ACSPRI Conferences, RC33 Eighth International Conference on Social Science Methodology

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Using administrative data to find the homeless and vulnerable: the design of a longitudinal study of housing instability in Australia

Nicole Watson

Building: Law Building
Room: Breakout 6 - Law Building, Room 022
Date: 2012-07-12 11:00 AM – 12:30 PM
Last modified: 2012-04-03


As part of the Australian government’s commitment to halving overall homelessness by 2020, a research agenda was developed to expand the evidence base for understanding and preventing homelessness. A major component of this research is a new longitudinal study (Journeys Home: Longitudinal Study of Factors Affecting Housing Stability), which began in September 2011. Interviews have been conducted face-to-face with 1600 individuals in the first wave and these people will be followed at 6-montly intervals over a further 3 waves. This study will permit examination of the pathways into and out of homelessness as the sample includes people who are homeless as well as those vulnerable to homelessness.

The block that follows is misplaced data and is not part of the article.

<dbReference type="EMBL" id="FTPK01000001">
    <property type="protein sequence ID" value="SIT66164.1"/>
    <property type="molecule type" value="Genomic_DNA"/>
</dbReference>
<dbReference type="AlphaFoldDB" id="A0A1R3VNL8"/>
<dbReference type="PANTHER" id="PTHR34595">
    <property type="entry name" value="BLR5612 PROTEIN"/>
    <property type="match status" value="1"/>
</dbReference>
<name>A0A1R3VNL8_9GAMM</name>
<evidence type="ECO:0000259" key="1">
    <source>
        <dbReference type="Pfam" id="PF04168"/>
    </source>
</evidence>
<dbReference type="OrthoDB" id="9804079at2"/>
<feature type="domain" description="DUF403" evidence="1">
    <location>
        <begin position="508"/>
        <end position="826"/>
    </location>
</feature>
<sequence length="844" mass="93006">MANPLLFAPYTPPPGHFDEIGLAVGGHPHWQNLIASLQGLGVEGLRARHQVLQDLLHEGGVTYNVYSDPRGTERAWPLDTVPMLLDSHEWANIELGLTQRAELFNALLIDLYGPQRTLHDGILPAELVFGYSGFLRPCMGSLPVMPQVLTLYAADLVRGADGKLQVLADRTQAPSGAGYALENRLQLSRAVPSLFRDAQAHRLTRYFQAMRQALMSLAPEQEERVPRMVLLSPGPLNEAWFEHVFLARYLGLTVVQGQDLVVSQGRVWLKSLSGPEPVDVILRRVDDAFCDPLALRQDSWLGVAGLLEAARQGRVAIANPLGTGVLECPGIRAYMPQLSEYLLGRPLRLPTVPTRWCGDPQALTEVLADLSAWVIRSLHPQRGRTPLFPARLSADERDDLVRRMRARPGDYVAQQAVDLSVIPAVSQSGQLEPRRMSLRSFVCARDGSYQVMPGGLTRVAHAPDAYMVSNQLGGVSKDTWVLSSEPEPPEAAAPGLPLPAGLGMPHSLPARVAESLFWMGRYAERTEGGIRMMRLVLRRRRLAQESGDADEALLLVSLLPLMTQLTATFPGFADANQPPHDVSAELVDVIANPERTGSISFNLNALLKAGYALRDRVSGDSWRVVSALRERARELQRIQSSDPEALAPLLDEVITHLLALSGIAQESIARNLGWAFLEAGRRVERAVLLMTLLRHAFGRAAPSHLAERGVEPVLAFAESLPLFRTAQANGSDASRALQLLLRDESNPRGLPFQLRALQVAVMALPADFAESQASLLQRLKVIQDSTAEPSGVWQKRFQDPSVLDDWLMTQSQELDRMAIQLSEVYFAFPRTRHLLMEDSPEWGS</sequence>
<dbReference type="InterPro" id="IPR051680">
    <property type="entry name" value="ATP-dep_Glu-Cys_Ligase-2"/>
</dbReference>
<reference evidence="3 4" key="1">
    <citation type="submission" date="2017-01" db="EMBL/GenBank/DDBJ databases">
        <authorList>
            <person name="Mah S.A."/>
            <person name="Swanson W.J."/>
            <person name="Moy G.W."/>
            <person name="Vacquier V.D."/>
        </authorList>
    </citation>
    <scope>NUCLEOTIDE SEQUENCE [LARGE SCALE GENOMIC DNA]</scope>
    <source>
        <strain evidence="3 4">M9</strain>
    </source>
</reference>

Administrative data of income support recipients was used to select the sample. Since January 2010, people have been flagged if they indicate they are without conventional accommodation (e.g., sleeping rough, squatting), living in temporary accommodation, or in medium- to long-term accommodation without a lease (e.g., boarding house or caravan park). Another group who had characteristics similar to those flagged but were not themselves flagged were identified via a modelling process. A clustered sample in 36 locations around Australia was selected from the flagged and non-flagged groups.

We will describe the sample design and response rates in the first wave. An analysis of non-response biases will also be undertaken using the rich administrative data.